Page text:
So, all in all, equities look still look like a strong bet for generating inflation-beating total returns for some time yet.
Why Henderson International Income Trust for dividends?
A global equity income fund, HINT is a focused portfolio of some of the best income-generating stocks. It boasts an exceptional record in that regard, having grown its dividend every year since inception in 2011.
Underpinning HINT’s success is its harnessing of the power of diversification. Spreading risk broadly across different geographies and industry sectors is key for preserving capital in an uncertain economic environment. As well as helping to smooth out the market’s peaks and troughs by blending assets whose performance is not in lockstep with each other, prudent diversification can enhance long-term returns and buffer against large, damaging drawdowns. For example, those portfolios that were too concentrated in struggling US technology companies last year will have fared appreciably worse than those that which held exposure to foreign companies and value stocks.
And it is not just capital growth that benefits from diversification. It is also an important discipline for income generation as payout rates can be vulnerable if they are concentrated too much in one country or sector.
But effective diversification needs to be more than just diversification for diversification sakes, it needs to give investors access to complimentary return profiles. To this end, HINT is an ideal complement to a balanced portfolio as it only invests in markets outside the UK, thereby eliminating the risk of ‘doubling up’ exposure given UK investors’ typical bias to their home market. What is more, the UK market is fairly concentrated, with dividends dominated by sectors such as oils, miners, pharmaceuticals, and financials. That represents a risk to returns when the economy dips and companies are forced to cut payouts.
HINT also boasts a well-defined investment process that focuses on high-quality companies benefiting from strong pricing power and the ability to pass on rising costs to protect their margins. We believe this emphasis currently gives the trust a tactical advantage in terms of capital growth potential as these companies remain cheap, meaning there is more room to run.
Grounds for optimism but diversification remains key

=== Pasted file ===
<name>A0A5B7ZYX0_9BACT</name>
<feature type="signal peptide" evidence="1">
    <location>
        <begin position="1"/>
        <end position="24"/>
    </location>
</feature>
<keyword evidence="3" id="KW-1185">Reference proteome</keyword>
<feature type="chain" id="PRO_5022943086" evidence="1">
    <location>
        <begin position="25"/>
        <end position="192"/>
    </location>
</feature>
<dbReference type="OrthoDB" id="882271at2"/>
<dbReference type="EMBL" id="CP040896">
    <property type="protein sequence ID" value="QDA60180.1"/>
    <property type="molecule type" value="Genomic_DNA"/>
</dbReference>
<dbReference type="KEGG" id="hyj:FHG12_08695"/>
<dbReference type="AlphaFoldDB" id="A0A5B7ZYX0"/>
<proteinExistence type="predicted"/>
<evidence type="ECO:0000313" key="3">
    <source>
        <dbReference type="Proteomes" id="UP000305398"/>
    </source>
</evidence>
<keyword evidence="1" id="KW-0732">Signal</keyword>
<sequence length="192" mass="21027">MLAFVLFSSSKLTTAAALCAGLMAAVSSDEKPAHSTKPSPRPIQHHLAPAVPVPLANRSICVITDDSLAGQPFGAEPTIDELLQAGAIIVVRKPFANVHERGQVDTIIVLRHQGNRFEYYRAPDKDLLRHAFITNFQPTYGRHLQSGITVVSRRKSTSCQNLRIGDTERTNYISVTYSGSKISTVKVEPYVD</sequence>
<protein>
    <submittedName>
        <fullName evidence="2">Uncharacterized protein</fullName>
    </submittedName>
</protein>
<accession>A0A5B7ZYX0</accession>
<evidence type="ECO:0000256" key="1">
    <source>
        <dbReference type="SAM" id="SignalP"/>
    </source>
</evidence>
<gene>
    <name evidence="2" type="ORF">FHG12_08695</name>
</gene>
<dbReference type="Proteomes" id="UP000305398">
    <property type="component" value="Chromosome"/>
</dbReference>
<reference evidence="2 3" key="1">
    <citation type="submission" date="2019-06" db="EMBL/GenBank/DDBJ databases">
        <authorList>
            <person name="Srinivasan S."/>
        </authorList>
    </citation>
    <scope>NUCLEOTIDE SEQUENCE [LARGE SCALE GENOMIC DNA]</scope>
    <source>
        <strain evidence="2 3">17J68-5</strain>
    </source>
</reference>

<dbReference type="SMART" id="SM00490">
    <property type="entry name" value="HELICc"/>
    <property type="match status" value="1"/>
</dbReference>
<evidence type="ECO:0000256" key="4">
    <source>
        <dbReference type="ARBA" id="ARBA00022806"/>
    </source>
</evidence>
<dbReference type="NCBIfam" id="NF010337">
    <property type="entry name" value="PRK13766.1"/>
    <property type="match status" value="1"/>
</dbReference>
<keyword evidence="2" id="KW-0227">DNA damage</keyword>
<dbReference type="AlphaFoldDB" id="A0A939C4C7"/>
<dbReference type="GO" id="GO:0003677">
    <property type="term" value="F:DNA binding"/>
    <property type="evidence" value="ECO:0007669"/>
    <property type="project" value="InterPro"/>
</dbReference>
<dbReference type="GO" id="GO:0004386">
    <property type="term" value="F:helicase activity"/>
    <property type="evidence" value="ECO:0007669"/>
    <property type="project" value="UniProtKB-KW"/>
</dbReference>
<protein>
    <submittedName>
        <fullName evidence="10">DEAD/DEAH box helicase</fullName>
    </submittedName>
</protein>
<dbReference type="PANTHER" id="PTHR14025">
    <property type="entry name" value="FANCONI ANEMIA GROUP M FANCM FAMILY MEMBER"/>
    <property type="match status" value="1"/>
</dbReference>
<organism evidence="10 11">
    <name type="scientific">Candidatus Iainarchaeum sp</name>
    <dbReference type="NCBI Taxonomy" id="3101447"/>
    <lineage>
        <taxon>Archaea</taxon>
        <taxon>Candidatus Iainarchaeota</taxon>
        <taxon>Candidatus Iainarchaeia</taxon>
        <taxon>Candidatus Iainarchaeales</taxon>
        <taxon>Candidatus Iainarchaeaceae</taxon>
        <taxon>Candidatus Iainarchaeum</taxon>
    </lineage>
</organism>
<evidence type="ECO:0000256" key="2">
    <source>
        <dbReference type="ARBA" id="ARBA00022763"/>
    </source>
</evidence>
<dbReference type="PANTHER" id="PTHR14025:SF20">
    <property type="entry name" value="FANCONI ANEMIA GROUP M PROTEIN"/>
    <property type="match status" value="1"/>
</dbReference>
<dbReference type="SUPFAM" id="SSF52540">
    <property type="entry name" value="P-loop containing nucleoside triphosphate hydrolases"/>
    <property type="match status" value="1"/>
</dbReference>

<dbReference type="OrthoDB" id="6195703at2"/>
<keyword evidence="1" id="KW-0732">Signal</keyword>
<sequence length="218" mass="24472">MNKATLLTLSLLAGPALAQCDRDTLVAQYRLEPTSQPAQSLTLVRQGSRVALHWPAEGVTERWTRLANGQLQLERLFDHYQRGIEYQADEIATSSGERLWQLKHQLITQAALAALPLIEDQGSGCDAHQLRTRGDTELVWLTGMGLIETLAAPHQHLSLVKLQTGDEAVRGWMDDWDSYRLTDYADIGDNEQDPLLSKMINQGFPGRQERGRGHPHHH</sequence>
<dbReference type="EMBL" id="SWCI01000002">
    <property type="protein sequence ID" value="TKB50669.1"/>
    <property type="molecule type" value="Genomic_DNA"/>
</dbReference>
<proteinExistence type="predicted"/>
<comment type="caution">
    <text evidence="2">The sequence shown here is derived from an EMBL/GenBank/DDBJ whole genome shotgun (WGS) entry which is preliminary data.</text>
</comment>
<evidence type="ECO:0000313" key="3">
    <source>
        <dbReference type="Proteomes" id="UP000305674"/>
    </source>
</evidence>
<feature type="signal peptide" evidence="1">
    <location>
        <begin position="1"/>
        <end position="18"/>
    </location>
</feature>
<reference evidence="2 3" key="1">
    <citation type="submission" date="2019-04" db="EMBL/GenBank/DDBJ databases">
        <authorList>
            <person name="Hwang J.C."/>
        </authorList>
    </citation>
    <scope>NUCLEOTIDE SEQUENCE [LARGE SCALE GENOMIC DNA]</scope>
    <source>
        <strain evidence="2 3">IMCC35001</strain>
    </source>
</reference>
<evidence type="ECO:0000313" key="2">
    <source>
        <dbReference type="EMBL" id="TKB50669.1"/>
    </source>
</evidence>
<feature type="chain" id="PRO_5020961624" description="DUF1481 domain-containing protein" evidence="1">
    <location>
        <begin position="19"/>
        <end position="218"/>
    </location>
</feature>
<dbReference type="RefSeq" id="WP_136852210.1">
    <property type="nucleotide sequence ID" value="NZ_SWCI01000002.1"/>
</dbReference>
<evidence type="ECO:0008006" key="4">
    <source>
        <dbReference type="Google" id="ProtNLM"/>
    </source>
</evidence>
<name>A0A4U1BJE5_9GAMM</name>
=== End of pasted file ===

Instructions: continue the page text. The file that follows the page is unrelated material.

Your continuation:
While there are still challenges for 2023, we are optimistic that some of the elements that have weighed on markets and economies in the last year or so – notably the growth slowdown in China and the spike in energy prices – will ease somewhat. Given the prospect that uncertainty will remain high, diversification will nevertheless be key to generating a consistent and stable income. The companies in which you invest will determine how you fare through these difficult market conditions.
HINT, with its inflation-beating dividend growth and compelling diversification advantages, slots perfectly into the portfolio of those investors wishing to maximise the benefits of income-generating equities without sacrificing too much of the potential for capital growth. The time for ‘quality income’ investing is now.
Balance Sheet – A financial statement that summarises a company’s assets, liabilities and shareholders’ equity at a particular point in time. Each segment gives investors an idea as to what the company owns and owes, as well as the amount invested by shareholders. It is called a balance sheet because of the accounting equation: assets = liabilities + shareholders’ equity.
Volatility – The rate and extent at which the price of a portfolio, security or index, moves up and down. If the price swings up and down with large movements, it has high volatility. If the price moves more slowly and to a lesser extent, it has lower volatility. Higher volatility means the higher the risk of the investment.
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- Higher yielding bonds are issued by companies that may have greater difficulty in repaying their financial obligations. High yield bonds are not traded as frequently as government bonds and therefore may be more difficult to trade in distressed markets.